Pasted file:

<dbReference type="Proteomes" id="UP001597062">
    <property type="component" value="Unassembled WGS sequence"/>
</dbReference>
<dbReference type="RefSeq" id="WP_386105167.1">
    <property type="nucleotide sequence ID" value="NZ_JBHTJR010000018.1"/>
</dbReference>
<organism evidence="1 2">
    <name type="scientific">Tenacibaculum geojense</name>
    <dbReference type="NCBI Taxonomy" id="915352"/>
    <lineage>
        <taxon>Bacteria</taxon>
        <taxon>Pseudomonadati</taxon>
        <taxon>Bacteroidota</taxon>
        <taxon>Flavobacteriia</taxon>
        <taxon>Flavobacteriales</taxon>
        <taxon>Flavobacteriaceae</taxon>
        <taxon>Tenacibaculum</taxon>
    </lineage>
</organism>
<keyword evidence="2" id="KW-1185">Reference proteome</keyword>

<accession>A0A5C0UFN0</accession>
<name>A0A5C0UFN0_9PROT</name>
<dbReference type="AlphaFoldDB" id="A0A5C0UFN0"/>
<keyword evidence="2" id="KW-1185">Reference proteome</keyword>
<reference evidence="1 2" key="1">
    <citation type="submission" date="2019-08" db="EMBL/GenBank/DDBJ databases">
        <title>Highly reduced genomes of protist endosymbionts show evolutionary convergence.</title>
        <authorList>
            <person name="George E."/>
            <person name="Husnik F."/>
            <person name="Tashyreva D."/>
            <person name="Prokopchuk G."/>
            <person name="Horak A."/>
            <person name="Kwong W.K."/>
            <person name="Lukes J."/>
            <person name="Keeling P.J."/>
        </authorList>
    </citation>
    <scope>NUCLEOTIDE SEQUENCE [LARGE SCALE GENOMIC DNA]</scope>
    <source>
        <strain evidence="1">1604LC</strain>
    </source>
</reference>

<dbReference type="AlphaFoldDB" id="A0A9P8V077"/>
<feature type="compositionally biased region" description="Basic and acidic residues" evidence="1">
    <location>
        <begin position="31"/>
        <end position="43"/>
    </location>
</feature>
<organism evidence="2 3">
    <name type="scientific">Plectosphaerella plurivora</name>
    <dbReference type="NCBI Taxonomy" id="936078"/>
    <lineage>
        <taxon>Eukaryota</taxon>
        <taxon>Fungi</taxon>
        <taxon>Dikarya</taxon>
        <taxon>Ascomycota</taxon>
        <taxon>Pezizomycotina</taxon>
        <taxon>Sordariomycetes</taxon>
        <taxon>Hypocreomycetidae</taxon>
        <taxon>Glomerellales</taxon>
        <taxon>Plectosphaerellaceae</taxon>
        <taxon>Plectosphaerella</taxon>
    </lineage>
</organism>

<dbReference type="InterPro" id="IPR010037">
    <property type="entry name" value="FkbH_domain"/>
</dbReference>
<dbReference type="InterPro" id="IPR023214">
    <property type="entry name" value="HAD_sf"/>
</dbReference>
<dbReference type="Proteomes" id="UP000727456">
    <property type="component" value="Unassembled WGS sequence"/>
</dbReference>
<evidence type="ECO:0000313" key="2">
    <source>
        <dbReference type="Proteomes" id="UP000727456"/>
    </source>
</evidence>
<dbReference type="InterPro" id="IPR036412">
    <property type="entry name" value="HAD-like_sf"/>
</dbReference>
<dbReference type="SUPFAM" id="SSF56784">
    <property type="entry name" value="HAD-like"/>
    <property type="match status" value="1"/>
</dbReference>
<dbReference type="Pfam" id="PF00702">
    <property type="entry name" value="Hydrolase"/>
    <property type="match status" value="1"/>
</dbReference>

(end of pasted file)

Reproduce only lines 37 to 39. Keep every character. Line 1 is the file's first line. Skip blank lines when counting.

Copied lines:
        </authorList>
    </citation>
    <scope>NUCLEOTIDE SEQUENCE [LARGE SCALE GENOMIC DNA]</scope>